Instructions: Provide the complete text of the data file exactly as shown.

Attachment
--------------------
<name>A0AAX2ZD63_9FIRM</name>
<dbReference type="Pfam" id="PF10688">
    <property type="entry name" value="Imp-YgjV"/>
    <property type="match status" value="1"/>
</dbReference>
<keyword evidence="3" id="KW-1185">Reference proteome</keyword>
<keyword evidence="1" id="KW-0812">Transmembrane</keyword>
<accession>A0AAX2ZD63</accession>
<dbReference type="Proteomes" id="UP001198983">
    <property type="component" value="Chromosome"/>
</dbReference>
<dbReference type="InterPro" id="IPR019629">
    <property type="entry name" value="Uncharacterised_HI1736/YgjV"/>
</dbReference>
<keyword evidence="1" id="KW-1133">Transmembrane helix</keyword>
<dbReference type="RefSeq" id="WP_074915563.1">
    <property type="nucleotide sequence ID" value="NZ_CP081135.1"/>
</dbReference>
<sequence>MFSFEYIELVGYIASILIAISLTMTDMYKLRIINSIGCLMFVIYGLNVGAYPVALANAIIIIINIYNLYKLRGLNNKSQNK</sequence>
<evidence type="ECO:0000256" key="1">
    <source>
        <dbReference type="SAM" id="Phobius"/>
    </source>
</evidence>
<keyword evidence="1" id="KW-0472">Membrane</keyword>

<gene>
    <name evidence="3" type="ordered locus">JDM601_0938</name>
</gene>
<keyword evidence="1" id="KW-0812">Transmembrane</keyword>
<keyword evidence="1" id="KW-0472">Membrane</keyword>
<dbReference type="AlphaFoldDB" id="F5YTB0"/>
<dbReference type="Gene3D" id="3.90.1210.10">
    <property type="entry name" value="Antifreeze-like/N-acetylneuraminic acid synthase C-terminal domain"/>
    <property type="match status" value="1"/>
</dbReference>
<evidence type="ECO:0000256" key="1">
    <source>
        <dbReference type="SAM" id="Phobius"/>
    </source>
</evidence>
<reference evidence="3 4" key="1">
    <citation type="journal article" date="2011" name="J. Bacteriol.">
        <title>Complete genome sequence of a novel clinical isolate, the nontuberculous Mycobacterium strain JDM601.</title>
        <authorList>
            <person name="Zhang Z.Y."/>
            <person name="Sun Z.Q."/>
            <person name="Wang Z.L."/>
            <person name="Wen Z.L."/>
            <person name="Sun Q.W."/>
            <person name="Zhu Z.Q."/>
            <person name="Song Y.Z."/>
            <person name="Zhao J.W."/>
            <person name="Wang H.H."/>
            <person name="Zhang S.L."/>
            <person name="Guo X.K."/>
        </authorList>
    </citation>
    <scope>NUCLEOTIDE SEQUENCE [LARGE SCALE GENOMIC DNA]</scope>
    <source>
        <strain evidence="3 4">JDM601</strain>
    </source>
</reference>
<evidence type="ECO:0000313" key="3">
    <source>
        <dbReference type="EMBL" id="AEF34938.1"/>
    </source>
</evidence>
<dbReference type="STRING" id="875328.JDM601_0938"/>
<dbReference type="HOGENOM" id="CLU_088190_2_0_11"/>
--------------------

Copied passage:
<name>A0AAX2ZD63_9FIRM</name>
<dbReference type="Pfam" id="PF10688">
    <property type="entry name" value="Imp-YgjV"/>
    <property type="match status" value="1"/>
</dbReference>
<keyword evidence="3" id="KW-1185">Reference proteome</keyword>
<keyword evidence="1" id="KW-0812">Transmembrane</keyword>
<accession>A0AAX2ZD63</accession>
<dbReference type="Proteomes" id="UP001198983">
    <property type="component" value="Chromosome"/>
</dbReference>
<dbReference type="InterPro" id="IPR019629">
    <property type="entry name" value="Uncharacterised_HI1736/YgjV"/>
</dbReference>
<keyword evidence="1" id="KW-1133">Transmembrane helix</keyword>
<dbReference type="RefSeq" id="WP_074915563.1">
    <property type="nucleotide sequence ID" value="NZ_CP081135.1"/>
</dbReference>
<sequence>MFSFEYIELVGYIASILIAISLTMTDMYKLRIINSIGCLMFVIYGLNVGAYPVALANAIIIIINIYNLYKLRGLNNKSQNK</sequence>
<evidence type="ECO:0000256" key="1">
    <source>
        <dbReference type="SAM" id="Phobius"/>
    </source>
</evidence>
<keyword evidence="1" id="KW-0472">Membrane</keyword>

<gene>
    <name evidence="3" type="ordered locus">JDM601_0938</name>
</gene>
<keyword evidence="1" id="KW-0812">Transmembrane</keyword>
<keyword evidence="1" id="KW-0472">Membrane</keyword>
<dbReference type="AlphaFoldDB" id="F5YTB0"/>
<dbReference type="Gene3D" id="3.90.1210.10">
    <property type="entry name" value="Antifreeze-like/N-acetylneuraminic acid synthase C-terminal domain"/>
    <property type="match status" value="1"/>
</dbReference>
<evidence type="ECO:0000256" key="1">
    <source>
        <dbReference type="SAM" id="Phobius"/>
    </source>
</evidence>
<reference evidence="3 4" key="1">
    <citation type="journal article" date="2011" name="J. Bacteriol.">
        <title>Complete genome sequence of a novel clinical isolate, the nontuberculous Mycobacterium strain JDM601.</title>
        <authorList>
            <person name="Zhang Z.Y."/>
            <person name="Sun Z.Q."/>
            <person name="Wang Z.L."/>
            <person name="Wen Z.L."/>
            <person name="Sun Q.W."/>
            <person name="Zhu Z.Q."/>
            <person name="Song Y.Z."/>
            <person name="Zhao J.W."/>
            <person name="Wang H.H."/>
            <person name="Zhang S.L."/>
            <person name="Guo X.K."/>
        </authorList>
    </citation>
    <scope>NUCLEOTIDE SEQUENCE [LARGE SCALE GENOMIC DNA]</scope>
    <source>
        <strain evidence="3 4">JDM601</strain>
    </source>
</reference>
<evidence type="ECO:0000313" key="3">
    <source>
        <dbReference type="EMBL" id="AEF34938.1"/>
    </source>
</evidence>
<dbReference type="STRING" id="875328.JDM601_0938"/>
<dbReference type="HOGENOM" id="CLU_088190_2_0_11"/>